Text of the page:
FMD drops cattle production

13 May 2019 | Agriculture

Despite drought conditions, livestock exports declined considerably, by 26.49%, during the first quarter of the year, due to the weak demand for weaners by South African feedlots that were adversely affected by foot-and-mouth (FMD) disease-related trade restrictions.

“Since livestock exports are a leading contributor to the sector's performance, their decline greatly influenced an overall weak performance,” says the Meat Board of Namibia.

Export abattoirs improved performance with a 22% growth rate on account of drought-induced marketing. Butchers, on the other hand, experienced a decline of 21.2%, losing market share to export abattoirs whose producer prices remained competitive during the first quarter.

The Meat Board says that although weighted average capacity utilisation of export abattoirs for the first quarter stood at 70.30%, it is worth noting that Meatco registered a 107.86% monthly capacity utilisation in March alone, an obvious over-capacity utilisation.

Meanwhile, there was an overall decrease in the total production of cattle between January and March.

Year on year, an 18.5% decrease was witnessed in the total production of cattle during the months of January to March 2019 compared to the same period of 2018. Production decreased from 115 257 head in 2018 to 93 873 in 2019.

An amount of 177 180 cattle were marketed through various formal channels in the first quarter of 2019, translating to a 17.37% increase in comparison to the same period in 2018 when 150 961 cattle were marketed.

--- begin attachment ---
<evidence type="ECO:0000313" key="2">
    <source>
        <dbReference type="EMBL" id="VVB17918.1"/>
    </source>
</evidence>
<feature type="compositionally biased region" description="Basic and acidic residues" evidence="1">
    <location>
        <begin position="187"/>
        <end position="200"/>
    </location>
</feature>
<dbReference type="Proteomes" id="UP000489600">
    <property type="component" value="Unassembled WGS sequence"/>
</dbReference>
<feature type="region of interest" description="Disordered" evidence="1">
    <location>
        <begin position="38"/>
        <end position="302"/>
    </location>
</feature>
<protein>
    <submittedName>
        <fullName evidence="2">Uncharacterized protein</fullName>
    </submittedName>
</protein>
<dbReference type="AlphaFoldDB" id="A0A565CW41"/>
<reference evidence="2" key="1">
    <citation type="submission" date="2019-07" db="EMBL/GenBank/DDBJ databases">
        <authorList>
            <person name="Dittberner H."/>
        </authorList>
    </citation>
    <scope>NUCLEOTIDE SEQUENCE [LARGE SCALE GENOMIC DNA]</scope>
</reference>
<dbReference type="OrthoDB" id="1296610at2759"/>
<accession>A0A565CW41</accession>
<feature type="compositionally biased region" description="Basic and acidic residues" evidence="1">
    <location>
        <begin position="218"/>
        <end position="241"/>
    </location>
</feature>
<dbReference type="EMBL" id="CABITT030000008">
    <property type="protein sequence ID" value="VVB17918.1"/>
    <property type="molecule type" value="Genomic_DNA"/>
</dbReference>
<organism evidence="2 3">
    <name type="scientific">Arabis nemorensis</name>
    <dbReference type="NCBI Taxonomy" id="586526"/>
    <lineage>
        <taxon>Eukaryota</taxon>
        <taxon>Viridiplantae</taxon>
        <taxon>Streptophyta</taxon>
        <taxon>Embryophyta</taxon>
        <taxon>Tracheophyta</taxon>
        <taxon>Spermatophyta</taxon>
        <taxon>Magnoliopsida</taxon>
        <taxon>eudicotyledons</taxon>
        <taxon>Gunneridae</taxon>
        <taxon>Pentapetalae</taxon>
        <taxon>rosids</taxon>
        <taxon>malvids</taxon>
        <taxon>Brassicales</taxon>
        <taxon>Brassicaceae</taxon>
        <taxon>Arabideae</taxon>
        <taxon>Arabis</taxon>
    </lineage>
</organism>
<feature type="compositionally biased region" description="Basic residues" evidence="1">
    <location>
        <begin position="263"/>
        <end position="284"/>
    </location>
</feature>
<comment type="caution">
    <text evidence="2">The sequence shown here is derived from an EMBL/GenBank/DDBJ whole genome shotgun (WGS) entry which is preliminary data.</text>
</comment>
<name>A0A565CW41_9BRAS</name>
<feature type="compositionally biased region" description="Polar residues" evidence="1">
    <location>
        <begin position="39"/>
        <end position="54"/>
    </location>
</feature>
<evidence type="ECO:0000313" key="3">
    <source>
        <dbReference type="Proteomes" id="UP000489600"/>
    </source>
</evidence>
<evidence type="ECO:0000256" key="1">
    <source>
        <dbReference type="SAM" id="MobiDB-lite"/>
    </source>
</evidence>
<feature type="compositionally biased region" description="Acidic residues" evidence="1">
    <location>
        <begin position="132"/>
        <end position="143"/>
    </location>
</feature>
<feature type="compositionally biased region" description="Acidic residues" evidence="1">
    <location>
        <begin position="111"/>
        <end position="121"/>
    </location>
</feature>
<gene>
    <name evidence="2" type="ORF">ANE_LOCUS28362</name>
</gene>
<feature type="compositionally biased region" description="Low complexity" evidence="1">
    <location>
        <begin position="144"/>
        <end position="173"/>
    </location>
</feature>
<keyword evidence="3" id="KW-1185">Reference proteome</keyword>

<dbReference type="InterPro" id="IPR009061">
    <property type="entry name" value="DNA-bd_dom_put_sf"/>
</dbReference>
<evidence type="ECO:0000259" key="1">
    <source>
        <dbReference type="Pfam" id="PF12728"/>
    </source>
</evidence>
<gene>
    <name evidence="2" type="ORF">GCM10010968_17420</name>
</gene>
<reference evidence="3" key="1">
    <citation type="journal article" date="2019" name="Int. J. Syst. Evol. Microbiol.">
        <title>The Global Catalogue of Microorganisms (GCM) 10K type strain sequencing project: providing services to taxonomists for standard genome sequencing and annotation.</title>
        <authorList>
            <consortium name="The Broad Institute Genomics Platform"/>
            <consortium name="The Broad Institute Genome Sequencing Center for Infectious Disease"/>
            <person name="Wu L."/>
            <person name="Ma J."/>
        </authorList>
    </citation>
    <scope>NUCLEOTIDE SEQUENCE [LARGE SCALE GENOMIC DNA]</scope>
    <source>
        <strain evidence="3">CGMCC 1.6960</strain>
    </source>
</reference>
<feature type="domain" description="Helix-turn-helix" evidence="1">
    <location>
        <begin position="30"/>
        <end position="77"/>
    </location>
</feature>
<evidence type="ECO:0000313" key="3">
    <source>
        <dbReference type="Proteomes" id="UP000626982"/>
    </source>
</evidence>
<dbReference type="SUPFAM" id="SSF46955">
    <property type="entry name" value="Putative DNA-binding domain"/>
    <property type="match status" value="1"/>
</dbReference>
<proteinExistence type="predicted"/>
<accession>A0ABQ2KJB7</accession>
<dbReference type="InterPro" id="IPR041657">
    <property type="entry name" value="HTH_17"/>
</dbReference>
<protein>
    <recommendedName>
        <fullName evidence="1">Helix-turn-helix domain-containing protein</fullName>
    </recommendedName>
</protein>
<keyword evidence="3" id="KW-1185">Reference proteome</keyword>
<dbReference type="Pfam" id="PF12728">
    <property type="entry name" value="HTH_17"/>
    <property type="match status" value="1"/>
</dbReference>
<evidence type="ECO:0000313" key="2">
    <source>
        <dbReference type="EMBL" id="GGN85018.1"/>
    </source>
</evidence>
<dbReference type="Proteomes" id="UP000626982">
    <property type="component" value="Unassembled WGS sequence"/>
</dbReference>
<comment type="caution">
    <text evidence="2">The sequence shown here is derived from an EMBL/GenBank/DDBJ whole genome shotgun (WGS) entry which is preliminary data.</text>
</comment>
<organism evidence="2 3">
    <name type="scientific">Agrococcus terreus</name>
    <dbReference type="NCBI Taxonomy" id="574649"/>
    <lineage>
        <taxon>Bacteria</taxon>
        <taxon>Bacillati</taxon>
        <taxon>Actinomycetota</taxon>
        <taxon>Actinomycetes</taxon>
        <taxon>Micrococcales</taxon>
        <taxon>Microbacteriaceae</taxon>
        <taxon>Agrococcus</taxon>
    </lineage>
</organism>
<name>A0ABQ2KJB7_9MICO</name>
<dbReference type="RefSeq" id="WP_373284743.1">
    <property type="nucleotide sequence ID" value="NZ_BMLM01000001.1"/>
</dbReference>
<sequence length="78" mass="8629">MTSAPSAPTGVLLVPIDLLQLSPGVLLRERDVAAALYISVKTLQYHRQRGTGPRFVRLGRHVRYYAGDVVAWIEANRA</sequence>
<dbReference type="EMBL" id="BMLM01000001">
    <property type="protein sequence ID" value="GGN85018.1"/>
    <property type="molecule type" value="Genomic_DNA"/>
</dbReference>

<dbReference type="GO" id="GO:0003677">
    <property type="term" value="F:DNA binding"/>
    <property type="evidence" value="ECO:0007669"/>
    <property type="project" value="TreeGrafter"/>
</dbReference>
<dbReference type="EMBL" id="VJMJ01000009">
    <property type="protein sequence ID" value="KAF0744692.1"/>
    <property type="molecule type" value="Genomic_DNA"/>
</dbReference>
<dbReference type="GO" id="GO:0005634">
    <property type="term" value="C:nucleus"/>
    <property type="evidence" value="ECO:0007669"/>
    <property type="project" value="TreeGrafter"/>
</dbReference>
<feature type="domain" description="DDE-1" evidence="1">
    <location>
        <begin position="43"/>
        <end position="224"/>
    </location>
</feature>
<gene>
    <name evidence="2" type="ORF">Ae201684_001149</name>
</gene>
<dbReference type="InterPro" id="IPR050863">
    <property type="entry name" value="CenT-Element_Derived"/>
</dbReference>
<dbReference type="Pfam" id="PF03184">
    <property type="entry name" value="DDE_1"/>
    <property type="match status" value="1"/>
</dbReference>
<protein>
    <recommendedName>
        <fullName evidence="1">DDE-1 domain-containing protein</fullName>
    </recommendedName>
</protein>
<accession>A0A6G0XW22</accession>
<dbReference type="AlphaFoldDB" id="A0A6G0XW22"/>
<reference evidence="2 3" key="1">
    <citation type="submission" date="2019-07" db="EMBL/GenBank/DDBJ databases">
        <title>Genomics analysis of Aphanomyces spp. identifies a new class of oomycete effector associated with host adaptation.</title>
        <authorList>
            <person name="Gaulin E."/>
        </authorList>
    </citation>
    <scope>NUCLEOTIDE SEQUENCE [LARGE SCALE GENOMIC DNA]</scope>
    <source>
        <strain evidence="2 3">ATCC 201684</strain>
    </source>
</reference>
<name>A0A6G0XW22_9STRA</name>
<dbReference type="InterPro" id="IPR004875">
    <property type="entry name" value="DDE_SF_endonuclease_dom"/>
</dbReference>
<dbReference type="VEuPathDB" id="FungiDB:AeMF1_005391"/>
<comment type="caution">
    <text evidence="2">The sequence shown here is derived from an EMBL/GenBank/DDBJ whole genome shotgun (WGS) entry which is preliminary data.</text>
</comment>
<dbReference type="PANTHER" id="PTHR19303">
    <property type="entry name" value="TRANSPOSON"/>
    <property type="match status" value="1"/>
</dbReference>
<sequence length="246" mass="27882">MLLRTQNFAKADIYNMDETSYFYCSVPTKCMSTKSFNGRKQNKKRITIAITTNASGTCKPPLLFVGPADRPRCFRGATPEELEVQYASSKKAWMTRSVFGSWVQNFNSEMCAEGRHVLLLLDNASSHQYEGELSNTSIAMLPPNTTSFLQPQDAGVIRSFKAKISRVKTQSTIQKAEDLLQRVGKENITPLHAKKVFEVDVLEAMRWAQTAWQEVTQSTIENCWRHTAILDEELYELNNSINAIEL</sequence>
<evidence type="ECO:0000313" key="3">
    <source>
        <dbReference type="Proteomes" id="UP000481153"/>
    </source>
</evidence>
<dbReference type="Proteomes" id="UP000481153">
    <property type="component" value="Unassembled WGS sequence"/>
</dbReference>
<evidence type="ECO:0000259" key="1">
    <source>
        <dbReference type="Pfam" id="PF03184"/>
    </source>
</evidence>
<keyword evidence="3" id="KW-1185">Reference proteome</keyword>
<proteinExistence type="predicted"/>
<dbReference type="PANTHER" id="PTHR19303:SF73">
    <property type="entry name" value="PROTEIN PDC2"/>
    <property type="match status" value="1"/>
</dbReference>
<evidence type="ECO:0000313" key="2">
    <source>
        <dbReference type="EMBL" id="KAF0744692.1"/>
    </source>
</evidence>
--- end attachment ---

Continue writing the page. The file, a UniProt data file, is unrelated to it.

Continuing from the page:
From total cattle marketed, 68% were live exports, 23% were taken up by export abattoirs while B&C class abattoirs only enjoyed 9% of the market share.

The Meat Board explained that FMD disease conditions forced South African feedlots to reduce their purchase of Namibian weaners as they did not have a market for their beef.

“This resulted in a significant reduction of weaner exports, hence poor cattle sector performance. Beef export abattoirs performed very well reaching unusual levels of capacity utilisation. Despite increased supply, abattoir prices remained at competitive levels.”

With regards to the sheep sector, the Meat Board says that the long term sheep marketing trend continues to depict a gradual reduction.

“The sheep sector performed well with both live exports and slaughtering by export abattoirs driving the momentum. Due to the drought situation, producers have been forced to manage their livestock levels to prevent further deterioration of rangelands and avoid losses from livestock mortalities.”

During the first quarter of 2019, a total of 104 196 head of sheep were exported live, accounting for 59% of the market share. The sheep slaughtered at export abattoirs accounted for 30% at 53 851 head, while those that were slaughtered at the B&C class abattoirs accounted for 11% with 19 133 sheep.

“Due to the small stock marketing scheme export restrictions, farmers are supplying sheep to abattoirs at below optimum prices as a matter of preventing a total loss of livestock.”

The Meat Board of Namibia is contemplating an interventionist strategy to encourage abattoirs to pay competitive prices while producers are also encouraged to support value addition ideals by slaughtering locally.



ELLANIE SMIT

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